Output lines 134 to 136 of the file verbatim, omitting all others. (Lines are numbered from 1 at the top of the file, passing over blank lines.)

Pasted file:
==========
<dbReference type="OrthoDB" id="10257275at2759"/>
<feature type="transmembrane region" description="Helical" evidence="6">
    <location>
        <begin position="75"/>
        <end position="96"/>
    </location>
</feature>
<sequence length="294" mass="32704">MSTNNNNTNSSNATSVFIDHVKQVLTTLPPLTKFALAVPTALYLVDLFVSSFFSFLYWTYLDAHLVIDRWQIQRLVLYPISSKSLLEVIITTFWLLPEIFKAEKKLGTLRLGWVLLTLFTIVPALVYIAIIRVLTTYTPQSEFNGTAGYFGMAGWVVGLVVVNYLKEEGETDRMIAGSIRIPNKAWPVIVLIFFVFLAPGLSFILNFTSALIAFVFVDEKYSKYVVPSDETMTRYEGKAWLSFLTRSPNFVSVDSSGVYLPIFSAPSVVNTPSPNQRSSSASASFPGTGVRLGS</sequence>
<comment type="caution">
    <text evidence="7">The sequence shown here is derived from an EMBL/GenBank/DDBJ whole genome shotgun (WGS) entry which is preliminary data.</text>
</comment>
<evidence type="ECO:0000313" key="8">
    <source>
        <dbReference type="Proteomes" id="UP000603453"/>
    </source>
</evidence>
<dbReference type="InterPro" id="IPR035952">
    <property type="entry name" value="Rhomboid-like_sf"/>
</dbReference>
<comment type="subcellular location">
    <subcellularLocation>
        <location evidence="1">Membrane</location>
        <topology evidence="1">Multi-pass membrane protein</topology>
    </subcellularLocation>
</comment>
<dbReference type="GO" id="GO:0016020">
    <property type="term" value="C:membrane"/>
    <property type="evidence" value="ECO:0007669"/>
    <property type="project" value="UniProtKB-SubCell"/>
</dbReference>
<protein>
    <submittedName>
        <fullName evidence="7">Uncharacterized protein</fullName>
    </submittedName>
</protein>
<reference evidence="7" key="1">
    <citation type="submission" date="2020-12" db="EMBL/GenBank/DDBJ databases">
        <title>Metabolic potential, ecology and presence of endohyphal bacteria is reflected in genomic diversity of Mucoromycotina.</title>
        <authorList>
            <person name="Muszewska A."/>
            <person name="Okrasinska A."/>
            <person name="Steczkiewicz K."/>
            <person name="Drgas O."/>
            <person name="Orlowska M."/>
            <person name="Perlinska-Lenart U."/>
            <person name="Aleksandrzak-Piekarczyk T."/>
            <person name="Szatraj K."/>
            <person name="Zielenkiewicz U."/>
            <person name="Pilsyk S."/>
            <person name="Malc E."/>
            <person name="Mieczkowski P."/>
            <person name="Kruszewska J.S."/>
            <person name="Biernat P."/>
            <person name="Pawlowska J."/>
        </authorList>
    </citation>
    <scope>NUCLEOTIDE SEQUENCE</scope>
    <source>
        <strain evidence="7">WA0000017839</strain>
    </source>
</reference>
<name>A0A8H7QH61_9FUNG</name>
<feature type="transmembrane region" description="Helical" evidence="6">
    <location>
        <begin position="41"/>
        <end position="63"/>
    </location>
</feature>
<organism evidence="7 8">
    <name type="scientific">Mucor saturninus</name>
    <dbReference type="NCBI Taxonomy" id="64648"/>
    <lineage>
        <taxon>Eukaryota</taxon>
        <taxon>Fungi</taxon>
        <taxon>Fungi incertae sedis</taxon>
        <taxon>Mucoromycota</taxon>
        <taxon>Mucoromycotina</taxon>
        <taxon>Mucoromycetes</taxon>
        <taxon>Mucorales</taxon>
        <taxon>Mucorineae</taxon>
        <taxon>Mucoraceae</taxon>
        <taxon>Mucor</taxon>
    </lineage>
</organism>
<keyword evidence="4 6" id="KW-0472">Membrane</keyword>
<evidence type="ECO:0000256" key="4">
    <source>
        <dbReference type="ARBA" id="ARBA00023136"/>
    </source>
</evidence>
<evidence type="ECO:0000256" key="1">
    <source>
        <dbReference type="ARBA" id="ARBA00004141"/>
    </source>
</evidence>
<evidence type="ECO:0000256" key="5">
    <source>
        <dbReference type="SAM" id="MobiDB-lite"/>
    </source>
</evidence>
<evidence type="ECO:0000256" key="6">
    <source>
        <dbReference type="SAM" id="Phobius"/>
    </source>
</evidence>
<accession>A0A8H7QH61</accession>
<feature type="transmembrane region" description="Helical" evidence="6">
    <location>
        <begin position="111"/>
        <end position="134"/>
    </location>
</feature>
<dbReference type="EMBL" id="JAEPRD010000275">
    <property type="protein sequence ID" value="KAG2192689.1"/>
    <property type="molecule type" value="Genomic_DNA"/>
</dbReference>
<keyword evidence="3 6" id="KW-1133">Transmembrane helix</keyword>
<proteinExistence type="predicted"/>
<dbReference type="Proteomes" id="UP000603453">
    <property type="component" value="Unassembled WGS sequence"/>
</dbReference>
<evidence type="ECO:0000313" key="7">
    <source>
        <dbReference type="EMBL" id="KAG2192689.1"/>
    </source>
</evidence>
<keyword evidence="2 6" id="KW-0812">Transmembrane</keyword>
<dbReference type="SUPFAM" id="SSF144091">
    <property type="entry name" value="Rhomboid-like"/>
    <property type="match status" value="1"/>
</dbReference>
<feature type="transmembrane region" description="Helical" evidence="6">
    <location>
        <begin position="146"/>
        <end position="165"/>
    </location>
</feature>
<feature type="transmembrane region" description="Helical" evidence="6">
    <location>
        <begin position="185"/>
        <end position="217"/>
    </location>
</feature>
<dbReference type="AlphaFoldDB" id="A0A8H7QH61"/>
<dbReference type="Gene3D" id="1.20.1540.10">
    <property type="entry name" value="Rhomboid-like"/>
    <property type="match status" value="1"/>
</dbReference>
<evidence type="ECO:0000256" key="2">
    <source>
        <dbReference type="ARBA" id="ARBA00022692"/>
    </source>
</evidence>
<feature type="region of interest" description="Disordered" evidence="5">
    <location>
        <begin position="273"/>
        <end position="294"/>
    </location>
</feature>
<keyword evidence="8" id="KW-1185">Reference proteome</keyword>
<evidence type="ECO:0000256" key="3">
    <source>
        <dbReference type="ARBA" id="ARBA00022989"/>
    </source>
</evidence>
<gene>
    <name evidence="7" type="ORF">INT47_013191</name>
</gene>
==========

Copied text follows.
        <begin position="146"/>
        <end position="165"/>
    </location>